Priti Patel denies backing death penalty but says 'criminals should feel terror'
3 August 2019, 08:56 | Updated: 3 August 2019, 17:09
Priti Patel has said she wants criminals to "literally feel terror" at the thought of committing any offences in the UK.
In her first interview as home secretary, Ms Patel told the Daily Mail she promised to restore public confidence in policing of violent crime, saying she wants to see a return to zero-tolerance to make offenders "fearful".
She also spoke about her views on the death penalty, saying she has never said she is "an active supporter".
It comes following Prime Minister Boris Johnson's commitment to start recruiting an extra 20,000 police officers in the next few weeks.
Ms Patel, who was appointed home secretary in Mr Johnson's cabinet reshuffle, said: "Offenders should be fearful of committing any criminal activities on our streets.
"Quite frankly, with more police officers out there and greater police presence, I want [criminals] to literally feel terror at the thought of committing offences."
Mr Johnson has vowed to "make Britain's streets safe" and increase the number of police officers in the UK, reversing cuts made under previous governments.
Figures released in April revealed that police recorded 732 homicides in England and Wales last year, the highest number in a decade.
Last month, a report showed knife crime offences hit a record high in 2018-19, up by 8% on the previous year in England and Wales.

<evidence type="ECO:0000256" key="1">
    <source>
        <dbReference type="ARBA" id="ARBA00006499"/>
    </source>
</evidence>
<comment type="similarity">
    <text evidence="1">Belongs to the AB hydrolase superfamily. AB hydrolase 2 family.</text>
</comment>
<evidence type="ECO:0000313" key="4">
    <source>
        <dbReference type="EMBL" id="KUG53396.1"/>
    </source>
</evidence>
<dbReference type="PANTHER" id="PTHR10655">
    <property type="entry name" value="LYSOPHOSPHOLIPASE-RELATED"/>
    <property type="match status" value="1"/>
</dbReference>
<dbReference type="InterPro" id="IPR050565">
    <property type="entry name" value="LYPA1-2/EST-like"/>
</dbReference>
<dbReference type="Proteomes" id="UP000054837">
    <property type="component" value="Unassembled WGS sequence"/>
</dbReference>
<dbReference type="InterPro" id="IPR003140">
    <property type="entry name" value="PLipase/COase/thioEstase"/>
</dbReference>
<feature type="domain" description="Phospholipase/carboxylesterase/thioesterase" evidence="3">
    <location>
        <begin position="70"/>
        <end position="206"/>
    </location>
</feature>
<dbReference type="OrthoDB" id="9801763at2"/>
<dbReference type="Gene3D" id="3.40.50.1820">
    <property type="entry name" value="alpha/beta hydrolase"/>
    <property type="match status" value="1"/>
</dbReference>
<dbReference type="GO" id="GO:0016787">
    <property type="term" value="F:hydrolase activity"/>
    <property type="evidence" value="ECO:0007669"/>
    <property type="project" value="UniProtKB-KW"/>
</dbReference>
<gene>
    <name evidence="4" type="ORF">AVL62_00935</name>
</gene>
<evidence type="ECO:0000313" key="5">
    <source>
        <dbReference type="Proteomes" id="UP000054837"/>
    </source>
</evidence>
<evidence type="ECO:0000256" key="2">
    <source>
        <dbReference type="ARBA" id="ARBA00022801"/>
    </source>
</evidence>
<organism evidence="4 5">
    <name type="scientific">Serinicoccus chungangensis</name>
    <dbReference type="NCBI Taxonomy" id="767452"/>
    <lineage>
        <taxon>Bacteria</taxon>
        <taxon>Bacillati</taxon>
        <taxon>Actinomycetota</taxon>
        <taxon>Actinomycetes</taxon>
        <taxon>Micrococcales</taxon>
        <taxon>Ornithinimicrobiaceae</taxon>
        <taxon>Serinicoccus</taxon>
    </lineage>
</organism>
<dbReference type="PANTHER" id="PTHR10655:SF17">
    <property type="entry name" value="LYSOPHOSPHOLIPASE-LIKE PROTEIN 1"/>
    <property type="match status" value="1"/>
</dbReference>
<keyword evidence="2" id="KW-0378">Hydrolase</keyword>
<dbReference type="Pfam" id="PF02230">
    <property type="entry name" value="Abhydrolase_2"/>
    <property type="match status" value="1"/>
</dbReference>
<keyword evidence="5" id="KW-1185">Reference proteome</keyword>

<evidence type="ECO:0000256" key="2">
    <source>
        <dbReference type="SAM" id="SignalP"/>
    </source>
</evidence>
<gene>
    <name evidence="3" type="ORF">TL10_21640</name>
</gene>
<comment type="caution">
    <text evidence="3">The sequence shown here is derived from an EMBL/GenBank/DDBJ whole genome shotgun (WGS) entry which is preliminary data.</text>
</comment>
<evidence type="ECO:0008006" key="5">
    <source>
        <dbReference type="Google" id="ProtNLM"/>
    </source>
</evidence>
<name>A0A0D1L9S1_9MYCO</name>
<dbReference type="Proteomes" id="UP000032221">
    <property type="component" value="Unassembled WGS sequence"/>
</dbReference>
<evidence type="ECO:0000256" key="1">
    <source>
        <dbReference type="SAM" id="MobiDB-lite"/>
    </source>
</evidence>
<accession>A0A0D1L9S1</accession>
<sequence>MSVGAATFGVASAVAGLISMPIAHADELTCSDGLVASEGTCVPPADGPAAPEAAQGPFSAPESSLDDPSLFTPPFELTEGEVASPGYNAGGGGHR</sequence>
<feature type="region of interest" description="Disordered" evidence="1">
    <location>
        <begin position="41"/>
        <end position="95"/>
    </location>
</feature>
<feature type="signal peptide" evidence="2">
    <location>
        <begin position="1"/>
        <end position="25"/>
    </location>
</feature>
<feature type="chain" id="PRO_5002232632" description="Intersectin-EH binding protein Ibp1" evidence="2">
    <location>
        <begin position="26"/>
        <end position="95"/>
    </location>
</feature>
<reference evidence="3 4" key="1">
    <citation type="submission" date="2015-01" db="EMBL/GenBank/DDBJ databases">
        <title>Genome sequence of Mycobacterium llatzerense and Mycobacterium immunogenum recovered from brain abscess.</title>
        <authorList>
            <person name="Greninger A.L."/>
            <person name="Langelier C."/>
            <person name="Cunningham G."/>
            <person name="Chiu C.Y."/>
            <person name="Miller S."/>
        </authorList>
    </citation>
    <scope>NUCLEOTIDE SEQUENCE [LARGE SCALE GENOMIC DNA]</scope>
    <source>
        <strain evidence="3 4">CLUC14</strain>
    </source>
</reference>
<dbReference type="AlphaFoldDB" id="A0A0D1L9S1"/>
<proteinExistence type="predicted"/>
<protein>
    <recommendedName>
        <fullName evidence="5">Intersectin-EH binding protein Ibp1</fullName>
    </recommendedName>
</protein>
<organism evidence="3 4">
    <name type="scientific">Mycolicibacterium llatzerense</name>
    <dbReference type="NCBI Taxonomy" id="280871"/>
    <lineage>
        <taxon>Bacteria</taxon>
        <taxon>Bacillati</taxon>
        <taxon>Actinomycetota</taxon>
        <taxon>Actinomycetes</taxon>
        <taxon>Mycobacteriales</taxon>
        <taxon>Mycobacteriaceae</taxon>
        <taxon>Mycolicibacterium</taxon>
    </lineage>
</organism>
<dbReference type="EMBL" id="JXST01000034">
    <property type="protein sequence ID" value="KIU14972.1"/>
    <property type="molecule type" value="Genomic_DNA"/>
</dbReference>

Ms Patel said she wants police officers to feel able to use their powers to the full and that she backs them to "make their judgements" when tackling offenders.
"The Conservative Party is the party of law and order. Full stop. The defence of our nation, defence of our streets and law and order are at the heart of our values," she said.
Ms Patel was also asked to clarify whether she backed the death penalty.
In 2006, she said she was in favour of of the "ultimate punishment" for the most serious crimes, and also said she supported the death penalty during a Question Time debate in 2011.
Asked about the comments, she said: "I have never said I'm an active supporter of it and (what I said) is constantly taken out of context."
Ms Patel was elevated to home secretary from the backbenches last month, after being sacked as secretary of state for international development by Theresa May in 2017 for holding undisclosed meetings with Israeli officials.
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